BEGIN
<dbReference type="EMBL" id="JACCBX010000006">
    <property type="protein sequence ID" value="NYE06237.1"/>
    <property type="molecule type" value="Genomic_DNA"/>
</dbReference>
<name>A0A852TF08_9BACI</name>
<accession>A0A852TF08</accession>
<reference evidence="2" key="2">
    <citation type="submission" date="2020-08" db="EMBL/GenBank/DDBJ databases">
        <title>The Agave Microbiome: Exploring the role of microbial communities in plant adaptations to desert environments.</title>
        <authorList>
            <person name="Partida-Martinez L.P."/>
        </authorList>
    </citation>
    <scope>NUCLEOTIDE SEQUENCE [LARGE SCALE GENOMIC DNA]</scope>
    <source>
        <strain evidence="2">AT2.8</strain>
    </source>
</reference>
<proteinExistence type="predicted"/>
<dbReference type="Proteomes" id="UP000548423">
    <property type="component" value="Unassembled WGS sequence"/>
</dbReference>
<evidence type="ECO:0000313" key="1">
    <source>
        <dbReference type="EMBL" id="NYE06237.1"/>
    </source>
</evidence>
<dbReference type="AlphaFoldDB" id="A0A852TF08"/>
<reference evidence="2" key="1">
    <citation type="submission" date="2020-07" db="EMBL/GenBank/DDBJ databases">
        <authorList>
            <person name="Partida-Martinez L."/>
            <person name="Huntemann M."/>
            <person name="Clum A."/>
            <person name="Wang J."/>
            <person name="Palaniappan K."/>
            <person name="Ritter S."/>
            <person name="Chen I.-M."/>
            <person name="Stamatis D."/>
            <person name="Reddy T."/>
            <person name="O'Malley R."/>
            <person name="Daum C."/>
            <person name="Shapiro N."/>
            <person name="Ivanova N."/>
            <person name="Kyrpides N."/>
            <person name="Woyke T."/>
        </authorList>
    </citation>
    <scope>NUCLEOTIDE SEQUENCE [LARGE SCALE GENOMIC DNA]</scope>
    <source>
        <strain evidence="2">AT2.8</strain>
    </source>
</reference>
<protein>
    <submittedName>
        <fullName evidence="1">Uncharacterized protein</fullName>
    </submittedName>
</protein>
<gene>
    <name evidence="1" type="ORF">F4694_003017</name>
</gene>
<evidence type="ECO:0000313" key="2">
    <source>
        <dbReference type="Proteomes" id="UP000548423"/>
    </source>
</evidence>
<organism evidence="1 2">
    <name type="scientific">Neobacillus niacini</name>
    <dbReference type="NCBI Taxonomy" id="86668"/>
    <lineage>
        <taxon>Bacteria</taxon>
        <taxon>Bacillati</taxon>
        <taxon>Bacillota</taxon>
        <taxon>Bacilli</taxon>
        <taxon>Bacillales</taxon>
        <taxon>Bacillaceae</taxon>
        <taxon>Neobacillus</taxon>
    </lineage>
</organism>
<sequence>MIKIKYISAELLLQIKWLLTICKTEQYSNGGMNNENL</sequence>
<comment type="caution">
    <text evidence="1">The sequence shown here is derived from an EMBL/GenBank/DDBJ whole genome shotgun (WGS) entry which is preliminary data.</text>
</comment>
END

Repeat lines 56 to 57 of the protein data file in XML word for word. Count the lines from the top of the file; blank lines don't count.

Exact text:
        <fullName evidence="1">Uncharacterized protein</fullName>
    </submittedName>